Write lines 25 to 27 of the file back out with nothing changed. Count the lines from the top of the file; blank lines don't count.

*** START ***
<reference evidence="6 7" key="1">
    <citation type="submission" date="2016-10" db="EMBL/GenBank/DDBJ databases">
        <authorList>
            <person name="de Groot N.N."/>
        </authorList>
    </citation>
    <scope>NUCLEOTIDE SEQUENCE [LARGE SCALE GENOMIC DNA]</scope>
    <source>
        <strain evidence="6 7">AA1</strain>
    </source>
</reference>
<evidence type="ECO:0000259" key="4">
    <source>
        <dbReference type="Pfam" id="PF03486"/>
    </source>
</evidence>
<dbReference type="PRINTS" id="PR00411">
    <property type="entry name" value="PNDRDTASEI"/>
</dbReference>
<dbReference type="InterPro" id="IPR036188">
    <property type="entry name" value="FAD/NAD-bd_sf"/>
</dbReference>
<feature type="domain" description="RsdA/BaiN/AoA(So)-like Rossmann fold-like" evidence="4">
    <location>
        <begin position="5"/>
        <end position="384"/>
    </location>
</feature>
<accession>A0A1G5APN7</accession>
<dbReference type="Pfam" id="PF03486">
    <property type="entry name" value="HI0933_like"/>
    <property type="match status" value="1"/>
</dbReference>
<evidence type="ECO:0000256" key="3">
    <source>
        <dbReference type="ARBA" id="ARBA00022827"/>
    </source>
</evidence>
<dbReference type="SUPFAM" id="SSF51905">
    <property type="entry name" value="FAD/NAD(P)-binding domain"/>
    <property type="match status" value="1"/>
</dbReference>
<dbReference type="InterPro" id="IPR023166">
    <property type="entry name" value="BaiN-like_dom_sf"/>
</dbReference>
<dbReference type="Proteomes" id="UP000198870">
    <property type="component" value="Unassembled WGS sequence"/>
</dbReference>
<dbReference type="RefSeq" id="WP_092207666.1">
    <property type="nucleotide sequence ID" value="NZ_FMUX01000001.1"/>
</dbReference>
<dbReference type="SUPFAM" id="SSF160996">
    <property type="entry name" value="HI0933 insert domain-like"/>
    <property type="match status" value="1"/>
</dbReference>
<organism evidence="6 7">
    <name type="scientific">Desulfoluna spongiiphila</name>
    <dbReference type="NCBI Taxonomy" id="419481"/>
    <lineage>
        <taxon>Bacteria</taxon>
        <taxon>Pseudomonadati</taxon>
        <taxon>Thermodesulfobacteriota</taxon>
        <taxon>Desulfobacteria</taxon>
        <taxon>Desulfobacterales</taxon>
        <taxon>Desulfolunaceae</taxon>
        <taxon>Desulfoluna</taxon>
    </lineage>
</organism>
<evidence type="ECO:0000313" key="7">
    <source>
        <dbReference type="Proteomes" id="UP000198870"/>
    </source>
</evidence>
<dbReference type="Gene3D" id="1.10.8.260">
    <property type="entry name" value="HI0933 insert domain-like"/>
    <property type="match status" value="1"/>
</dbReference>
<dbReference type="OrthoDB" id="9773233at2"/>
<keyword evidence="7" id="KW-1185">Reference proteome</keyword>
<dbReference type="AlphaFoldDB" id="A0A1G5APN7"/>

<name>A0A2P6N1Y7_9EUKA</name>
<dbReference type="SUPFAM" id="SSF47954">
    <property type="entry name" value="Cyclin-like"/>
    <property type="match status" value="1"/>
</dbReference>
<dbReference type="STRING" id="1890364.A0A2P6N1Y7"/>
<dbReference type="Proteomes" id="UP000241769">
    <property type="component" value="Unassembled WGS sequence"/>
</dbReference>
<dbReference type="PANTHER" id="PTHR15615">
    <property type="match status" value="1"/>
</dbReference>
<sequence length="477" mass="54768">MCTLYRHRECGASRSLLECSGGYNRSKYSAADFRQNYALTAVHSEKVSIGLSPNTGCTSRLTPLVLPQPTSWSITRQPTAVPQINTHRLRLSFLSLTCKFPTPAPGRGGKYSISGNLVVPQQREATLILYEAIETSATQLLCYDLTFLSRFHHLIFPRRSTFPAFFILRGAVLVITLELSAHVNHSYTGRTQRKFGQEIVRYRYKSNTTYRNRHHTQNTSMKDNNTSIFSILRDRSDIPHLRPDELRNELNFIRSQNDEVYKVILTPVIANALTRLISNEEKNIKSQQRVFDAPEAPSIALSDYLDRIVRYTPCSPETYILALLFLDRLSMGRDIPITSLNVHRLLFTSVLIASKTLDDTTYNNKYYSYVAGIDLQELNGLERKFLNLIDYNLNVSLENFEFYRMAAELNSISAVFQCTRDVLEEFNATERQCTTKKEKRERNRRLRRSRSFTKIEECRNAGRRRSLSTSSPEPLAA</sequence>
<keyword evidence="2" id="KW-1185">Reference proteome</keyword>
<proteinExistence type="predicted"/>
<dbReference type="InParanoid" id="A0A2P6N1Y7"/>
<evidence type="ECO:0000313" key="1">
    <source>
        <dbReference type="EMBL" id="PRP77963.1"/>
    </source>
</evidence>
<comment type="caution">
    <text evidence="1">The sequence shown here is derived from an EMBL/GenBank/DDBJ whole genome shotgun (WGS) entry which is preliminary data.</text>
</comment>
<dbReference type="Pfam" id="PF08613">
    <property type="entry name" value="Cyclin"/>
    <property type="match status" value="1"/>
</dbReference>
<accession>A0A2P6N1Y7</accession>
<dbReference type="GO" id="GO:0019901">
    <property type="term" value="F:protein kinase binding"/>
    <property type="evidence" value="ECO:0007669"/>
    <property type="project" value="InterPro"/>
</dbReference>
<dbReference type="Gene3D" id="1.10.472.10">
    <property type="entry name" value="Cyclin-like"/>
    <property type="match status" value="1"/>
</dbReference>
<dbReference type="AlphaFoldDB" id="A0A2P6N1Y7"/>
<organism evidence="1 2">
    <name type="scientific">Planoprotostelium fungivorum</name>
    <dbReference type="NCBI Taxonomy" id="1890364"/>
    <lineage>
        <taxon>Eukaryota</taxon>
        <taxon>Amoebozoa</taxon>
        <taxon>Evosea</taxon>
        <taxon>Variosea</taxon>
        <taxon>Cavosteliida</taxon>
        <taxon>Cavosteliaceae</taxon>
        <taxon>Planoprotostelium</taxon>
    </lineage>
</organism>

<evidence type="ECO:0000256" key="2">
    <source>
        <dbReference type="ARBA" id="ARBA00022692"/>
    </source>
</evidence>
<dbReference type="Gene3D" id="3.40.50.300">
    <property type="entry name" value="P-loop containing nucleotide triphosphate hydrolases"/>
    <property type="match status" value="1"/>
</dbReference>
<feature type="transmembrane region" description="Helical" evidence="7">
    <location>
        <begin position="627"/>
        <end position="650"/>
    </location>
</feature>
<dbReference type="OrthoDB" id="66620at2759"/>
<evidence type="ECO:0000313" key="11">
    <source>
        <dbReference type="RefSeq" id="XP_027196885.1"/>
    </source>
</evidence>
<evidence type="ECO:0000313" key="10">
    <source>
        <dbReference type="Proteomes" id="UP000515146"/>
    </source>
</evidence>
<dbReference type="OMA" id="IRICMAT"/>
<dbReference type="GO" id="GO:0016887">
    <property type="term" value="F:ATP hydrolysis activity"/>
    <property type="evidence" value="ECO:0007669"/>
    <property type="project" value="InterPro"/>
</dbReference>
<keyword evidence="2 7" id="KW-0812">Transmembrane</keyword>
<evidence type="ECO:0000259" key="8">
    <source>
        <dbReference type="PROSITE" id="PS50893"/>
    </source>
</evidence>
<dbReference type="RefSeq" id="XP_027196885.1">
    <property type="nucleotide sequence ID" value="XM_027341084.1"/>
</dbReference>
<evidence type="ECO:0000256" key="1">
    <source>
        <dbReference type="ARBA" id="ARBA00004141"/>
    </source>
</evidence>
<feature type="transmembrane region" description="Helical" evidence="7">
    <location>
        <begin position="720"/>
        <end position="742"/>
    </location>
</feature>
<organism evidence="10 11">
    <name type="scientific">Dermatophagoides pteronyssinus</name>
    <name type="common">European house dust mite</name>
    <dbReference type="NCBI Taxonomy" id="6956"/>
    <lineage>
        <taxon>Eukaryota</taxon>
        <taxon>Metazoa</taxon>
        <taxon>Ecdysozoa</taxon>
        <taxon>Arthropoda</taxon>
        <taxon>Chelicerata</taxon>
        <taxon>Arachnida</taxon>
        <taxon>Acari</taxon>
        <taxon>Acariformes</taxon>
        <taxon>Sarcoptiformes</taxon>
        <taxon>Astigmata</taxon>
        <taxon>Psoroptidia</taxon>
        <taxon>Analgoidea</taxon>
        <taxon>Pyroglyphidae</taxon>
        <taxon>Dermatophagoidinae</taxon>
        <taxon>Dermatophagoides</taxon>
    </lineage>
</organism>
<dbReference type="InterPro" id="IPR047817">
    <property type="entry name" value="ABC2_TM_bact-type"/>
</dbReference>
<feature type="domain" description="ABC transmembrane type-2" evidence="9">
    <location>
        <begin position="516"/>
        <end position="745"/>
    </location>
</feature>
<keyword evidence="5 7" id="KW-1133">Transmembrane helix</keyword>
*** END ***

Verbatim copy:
        <begin position="5"/>
        <end position="384"/>
    </location>